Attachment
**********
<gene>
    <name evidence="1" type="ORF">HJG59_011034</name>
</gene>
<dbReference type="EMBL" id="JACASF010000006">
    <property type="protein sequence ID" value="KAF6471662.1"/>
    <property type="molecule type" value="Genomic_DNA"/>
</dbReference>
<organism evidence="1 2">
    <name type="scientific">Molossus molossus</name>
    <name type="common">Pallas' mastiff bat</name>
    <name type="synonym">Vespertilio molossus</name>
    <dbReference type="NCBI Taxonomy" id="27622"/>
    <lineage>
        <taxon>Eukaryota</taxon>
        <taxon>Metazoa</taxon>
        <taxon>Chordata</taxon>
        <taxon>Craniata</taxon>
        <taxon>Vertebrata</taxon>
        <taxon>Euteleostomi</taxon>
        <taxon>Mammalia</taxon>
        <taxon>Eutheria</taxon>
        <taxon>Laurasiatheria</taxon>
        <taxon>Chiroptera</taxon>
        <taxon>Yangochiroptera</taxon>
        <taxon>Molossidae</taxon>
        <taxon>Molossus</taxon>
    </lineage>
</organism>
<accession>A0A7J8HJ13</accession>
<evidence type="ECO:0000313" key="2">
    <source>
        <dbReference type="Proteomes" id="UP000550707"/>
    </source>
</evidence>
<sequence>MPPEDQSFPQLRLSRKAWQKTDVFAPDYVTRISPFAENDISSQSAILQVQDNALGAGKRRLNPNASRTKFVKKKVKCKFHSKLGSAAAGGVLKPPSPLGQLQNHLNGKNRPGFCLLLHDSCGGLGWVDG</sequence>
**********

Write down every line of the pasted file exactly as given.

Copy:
<gene>
    <name evidence="1" type="ORF">HJG59_011034</name>
</gene>
<dbReference type="EMBL" id="JACASF010000006">
    <property type="protein sequence ID" value="KAF6471662.1"/>
    <property type="molecule type" value="Genomic_DNA"/>
</dbReference>
<organism evidence="1 2">
    <name type="scientific">Molossus molossus</name>
    <name type="common">Pallas' mastiff bat</name>
    <name type="synonym">Vespertilio molossus</name>
    <dbReference type="NCBI Taxonomy" id="27622"/>
    <lineage>
        <taxon>Eukaryota</taxon>
        <taxon>Metazoa</taxon>
        <taxon>Chordata</taxon>
        <taxon>Craniata</taxon>
        <taxon>Vertebrata</taxon>
        <taxon>Euteleostomi</taxon>
        <taxon>Mammalia</taxon>
        <taxon>Eutheria</taxon>
        <taxon>Laurasiatheria</taxon>
        <taxon>Chiroptera</taxon>
        <taxon>Yangochiroptera</taxon>
        <taxon>Molossidae</taxon>
        <taxon>Molossus</taxon>
    </lineage>
</organism>
<accession>A0A7J8HJ13</accession>
<evidence type="ECO:0000313" key="2">
    <source>
        <dbReference type="Proteomes" id="UP000550707"/>
    </source>
</evidence>
<sequence>MPPEDQSFPQLRLSRKAWQKTDVFAPDYVTRISPFAENDISSQSAILQVQDNALGAGKRRLNPNASRTKFVKKKVKCKFHSKLGSAAAGGVLKPPSPLGQLQNHLNGKNRPGFCLLLHDSCGGLGWVDG</sequence>